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Religious Change To Anti-Bullying Legislation?

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LANSING (WWJ/AP) – State House Republicans appear ready to change anti-bullying legislation that was sharply criticized when it recently passed the Senate.

WWJ’s Tim Skubick reports that a religious exemption clause within proposed anti-bullying legislation is back under the spotlight as it makes its way through Lansing.

The clause would protect the “religious beliefs or moral convictions” of students accused of bullying, which some believe could allow Christians to bully gay students.

The legislation would require schools to adopt policies aimed at cracking down on bullying and harassment of students. But the legislation as it passed the Republican-led Senate last week “does not prohibit a statement of a sincerely held religious belief or moral conviction” of a student or school employee.

Senator Gretchen Whitner’s passionate speech denouncing the legislation for “legitimizing excuses for tormenting a student” has gotten over 100,000 hits on YouTube so far. See the video below.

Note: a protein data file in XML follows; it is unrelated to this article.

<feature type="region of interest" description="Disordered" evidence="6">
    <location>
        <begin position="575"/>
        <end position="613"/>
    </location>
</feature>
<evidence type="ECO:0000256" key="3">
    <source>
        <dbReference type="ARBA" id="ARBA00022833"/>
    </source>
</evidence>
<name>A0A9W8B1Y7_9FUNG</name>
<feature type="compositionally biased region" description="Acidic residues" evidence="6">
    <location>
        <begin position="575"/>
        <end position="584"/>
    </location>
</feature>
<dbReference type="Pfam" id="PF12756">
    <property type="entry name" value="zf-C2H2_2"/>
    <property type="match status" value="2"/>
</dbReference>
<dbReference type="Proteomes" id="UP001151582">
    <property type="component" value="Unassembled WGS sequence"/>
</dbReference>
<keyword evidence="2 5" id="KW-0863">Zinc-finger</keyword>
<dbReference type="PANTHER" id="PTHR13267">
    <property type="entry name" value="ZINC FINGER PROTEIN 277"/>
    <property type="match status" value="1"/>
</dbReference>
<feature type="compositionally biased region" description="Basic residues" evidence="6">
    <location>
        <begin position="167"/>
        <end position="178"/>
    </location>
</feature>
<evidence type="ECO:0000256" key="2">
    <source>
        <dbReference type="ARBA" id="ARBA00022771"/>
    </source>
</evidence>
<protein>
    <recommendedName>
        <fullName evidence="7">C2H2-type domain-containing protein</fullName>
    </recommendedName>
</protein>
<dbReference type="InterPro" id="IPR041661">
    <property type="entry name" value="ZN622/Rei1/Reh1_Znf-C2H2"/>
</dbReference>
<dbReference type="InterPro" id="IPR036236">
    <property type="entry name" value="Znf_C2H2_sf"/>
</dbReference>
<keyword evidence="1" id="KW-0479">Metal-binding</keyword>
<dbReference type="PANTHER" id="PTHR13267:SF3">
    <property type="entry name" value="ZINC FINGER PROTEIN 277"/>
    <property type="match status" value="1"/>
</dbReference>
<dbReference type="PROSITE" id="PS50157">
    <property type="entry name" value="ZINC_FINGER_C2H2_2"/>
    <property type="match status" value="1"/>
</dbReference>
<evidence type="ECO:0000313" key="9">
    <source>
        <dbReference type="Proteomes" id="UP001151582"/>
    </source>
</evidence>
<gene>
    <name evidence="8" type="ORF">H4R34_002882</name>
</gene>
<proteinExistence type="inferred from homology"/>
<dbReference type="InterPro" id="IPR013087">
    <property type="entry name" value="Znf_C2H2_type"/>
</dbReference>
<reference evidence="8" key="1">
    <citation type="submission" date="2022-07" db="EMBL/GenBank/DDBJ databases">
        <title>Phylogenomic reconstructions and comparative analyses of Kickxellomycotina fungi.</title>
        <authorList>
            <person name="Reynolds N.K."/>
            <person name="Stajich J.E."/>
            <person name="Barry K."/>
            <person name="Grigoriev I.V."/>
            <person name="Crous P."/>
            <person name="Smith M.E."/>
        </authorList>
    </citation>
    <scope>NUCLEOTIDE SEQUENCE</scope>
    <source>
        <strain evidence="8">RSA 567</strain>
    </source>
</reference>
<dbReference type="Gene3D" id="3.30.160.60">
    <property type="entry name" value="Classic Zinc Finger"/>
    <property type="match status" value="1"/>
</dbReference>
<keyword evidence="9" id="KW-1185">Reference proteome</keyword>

But as it moves forward,  Michigan House Speaker Jase Bolger said through a spokesperson that any excuses for bullying would be eliminated from this bill. Democrats say that clause offers a blueprint for getting away with bullying in schools, with Michigan Superintendent of Public Instruction Mike Flanagan calling the Senate bill a “joke.”

(TM and © Copyright 2011 CBS Radio Inc. and its relevant subsidiaries. CBS RADIO and EYE Logo TM and Copyright 2011 CBS Broadcasting Inc. Used under license. All Rights Reserved. This material may not be published, broadcast, rewritten, or redistributed. The Associated Press contributed to this report.)

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